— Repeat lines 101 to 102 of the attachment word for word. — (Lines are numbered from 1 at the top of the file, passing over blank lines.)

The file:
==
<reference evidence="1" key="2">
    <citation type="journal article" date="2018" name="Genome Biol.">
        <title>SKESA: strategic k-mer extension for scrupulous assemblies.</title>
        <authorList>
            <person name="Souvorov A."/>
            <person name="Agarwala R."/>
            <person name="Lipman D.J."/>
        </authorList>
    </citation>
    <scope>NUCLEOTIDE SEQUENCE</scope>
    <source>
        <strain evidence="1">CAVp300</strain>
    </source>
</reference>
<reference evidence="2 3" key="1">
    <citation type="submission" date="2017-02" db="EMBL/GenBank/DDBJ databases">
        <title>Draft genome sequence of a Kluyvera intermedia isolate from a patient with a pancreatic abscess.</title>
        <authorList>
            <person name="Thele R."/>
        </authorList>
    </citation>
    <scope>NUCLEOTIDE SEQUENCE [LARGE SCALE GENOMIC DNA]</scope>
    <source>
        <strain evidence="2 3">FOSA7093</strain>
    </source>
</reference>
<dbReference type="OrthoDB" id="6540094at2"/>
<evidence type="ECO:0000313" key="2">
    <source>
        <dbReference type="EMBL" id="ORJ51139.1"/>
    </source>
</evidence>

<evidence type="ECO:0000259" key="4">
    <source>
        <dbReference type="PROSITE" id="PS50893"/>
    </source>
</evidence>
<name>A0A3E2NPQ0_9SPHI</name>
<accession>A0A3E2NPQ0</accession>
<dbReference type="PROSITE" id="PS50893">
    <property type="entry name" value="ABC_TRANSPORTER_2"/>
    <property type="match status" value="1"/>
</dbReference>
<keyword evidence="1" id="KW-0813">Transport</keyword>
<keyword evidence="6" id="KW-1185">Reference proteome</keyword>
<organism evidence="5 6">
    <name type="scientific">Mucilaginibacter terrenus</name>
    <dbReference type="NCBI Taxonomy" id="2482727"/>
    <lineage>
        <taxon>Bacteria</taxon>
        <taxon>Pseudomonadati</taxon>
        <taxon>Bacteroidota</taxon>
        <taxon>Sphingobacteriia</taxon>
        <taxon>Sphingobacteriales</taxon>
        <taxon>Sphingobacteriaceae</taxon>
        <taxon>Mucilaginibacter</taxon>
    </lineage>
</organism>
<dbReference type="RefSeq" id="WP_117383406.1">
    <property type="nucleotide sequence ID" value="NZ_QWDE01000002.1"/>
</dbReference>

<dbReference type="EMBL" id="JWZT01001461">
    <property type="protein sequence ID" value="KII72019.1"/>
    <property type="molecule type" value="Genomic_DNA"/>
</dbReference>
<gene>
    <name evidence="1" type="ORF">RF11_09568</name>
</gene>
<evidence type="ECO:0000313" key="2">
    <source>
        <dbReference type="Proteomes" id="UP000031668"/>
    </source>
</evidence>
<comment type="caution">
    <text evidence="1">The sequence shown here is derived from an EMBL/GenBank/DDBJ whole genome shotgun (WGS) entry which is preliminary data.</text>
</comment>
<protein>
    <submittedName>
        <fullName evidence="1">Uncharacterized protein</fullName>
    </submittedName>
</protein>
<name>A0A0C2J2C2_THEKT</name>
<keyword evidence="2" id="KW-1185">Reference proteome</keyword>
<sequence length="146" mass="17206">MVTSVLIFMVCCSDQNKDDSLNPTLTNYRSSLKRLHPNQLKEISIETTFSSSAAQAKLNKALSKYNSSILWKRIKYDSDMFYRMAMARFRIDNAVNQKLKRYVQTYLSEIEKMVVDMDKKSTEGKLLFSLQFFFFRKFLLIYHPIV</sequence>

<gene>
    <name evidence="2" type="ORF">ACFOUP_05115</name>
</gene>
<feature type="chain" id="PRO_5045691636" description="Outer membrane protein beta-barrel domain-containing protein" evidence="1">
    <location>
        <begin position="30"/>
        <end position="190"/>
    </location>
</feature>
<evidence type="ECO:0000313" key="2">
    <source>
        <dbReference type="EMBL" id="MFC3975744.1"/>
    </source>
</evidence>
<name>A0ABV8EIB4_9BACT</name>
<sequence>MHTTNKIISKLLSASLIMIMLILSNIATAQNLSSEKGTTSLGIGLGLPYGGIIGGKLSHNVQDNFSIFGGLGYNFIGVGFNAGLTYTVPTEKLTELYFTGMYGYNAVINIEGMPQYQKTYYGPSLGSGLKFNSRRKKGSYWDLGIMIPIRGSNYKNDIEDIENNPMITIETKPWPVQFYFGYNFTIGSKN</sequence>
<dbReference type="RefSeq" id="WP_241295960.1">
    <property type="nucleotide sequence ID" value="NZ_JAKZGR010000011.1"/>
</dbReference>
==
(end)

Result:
<dbReference type="RefSeq" id="WP_241295960.1">
    <property type="nucleotide sequence ID" value="NZ_JAKZGR010000011.1"/>